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Best practice №10

Initiate medication assisted treatment in the prenatal setting

by Holly Smith, Tipu V. Khan

Last updated May 29th, 2024

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Implement an outpatient protocol for evidence-based evaluation, treatment, and continuity of care for pregnant patients with opioid use disorder (OUD). Arranging for the provision of medication assisted treatment (MAT) on site is an optimal way to deliver the standard of care for pregnant women with OUD. 

Why we are recommending this best practice

The pregnant woman with OUD who presents for prenatal care has a unique opportunity to initiate treatment for OUD. While the care team may initially find such a patient challenging, they have a chance to introduce life-changing therapy. Along with the screening and brief intervention portions of SBIRT, obstetric providers can offer MAT treatment. Many obstetric providers have not received training in OUD management and feel reluctant to begin this practice. Obstetric providers often feel more comfortable referring patients with OUD to a stand-alone outpatient opioid treatment clinic or other office-based outpatient treatment (OBOT) program for induction and management of OUD with MAT. However, the best practice OUD treatment is for patients with OUD to be able to begin treatment wherever they receive medical or prenatal care. Providers who can initiate treatment for OUD will have a significant impact on the unmet treatment gap in their county.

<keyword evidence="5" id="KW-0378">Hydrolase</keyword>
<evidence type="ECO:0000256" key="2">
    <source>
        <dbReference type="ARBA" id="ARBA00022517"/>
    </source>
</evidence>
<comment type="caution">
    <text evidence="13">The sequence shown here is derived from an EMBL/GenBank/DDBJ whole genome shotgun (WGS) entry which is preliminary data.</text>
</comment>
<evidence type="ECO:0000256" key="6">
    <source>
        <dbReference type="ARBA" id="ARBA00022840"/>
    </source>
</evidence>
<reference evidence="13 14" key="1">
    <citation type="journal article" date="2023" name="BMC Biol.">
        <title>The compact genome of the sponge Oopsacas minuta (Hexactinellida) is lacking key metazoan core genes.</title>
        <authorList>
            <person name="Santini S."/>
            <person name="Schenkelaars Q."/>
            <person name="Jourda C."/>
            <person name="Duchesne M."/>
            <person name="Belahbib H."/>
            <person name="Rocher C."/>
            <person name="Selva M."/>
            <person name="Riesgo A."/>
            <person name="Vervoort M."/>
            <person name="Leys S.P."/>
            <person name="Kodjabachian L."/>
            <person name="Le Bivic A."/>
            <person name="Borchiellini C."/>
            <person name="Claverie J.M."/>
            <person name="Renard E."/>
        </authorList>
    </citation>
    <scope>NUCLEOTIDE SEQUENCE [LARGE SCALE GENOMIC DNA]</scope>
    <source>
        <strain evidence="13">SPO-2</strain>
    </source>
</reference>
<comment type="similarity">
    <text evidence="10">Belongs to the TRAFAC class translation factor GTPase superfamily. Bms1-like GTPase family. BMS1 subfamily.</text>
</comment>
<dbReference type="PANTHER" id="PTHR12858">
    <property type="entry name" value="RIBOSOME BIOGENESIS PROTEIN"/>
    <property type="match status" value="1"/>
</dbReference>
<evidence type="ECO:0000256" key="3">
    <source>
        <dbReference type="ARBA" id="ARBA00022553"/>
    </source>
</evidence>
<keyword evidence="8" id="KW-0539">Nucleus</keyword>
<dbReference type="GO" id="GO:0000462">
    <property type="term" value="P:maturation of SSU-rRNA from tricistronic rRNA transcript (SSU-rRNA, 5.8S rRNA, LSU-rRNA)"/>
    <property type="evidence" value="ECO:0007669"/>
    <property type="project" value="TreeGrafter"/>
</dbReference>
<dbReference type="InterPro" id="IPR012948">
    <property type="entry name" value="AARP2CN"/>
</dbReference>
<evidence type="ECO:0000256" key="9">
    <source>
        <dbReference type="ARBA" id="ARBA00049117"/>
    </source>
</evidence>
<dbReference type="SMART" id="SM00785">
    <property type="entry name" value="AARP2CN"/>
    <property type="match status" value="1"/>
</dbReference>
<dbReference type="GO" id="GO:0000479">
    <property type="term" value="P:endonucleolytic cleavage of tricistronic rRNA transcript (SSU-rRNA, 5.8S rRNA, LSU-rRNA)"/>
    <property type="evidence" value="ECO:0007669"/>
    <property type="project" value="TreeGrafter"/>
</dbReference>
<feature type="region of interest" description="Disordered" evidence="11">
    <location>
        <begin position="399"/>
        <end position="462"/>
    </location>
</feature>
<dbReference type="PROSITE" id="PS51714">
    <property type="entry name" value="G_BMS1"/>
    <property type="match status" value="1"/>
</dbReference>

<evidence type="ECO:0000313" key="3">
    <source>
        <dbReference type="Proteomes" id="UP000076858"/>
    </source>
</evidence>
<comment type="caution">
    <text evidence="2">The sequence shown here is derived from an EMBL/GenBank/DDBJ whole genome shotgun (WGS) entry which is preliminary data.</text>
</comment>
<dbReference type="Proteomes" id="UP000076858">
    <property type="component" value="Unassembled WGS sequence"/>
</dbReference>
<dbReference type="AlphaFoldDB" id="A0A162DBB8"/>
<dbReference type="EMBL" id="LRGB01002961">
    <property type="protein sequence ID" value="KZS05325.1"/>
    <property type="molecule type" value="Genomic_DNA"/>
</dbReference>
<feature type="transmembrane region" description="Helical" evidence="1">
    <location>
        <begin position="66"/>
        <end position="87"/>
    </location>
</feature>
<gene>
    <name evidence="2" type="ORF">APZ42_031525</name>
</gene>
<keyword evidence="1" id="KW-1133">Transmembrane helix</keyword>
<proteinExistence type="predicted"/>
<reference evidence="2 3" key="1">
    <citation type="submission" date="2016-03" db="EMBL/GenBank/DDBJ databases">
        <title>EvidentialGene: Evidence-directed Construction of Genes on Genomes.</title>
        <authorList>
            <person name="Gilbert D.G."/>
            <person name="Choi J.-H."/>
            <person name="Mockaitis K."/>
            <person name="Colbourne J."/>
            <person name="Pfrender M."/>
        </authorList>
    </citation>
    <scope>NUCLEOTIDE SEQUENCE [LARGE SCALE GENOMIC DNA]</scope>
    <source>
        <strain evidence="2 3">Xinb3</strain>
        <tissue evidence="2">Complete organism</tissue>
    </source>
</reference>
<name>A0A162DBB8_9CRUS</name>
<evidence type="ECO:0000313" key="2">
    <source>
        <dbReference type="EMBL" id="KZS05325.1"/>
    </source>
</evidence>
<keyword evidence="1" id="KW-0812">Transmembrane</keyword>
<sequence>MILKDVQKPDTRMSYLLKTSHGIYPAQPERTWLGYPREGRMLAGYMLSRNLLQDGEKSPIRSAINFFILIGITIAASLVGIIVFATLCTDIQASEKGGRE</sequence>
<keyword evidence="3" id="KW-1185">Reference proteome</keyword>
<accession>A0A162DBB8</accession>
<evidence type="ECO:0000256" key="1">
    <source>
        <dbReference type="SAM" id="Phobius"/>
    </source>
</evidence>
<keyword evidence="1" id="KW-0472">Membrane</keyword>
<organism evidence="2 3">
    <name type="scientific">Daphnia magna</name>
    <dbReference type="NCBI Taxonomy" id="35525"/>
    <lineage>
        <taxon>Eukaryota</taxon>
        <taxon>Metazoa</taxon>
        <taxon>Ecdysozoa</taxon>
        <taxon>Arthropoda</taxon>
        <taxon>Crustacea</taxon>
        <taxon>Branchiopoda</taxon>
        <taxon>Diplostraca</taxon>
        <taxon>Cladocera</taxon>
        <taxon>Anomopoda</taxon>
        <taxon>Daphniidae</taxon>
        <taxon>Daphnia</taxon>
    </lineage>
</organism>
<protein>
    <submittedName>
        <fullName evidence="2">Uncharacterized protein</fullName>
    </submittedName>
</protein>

Strategies for implementation

  • Engage the whole team. Successful integration of a new service will require front office, back office, and providers all educated about the successful outcomes in pregnant women with OUD who are on MAT. 

  • Effective January 2023 the special waiver to prescribe buprenorphine is no longer required. Any provider licensed to prescribe Schedule III controlled substances may initiate and continue treatment with buprenorphine. Moreover, that same legislation removed limitations on the number of patients with OUD, who may be treated with buprenorphine by a single provider. 

  • Build policies/procedures for MAT to allow for a uniform care delivery system.

  • Use a toolkit. Numerous toolkits exist that provide clinics with the education and resources needed to offer MAT. One such is example is the Providers Clinical Support System (PCSS).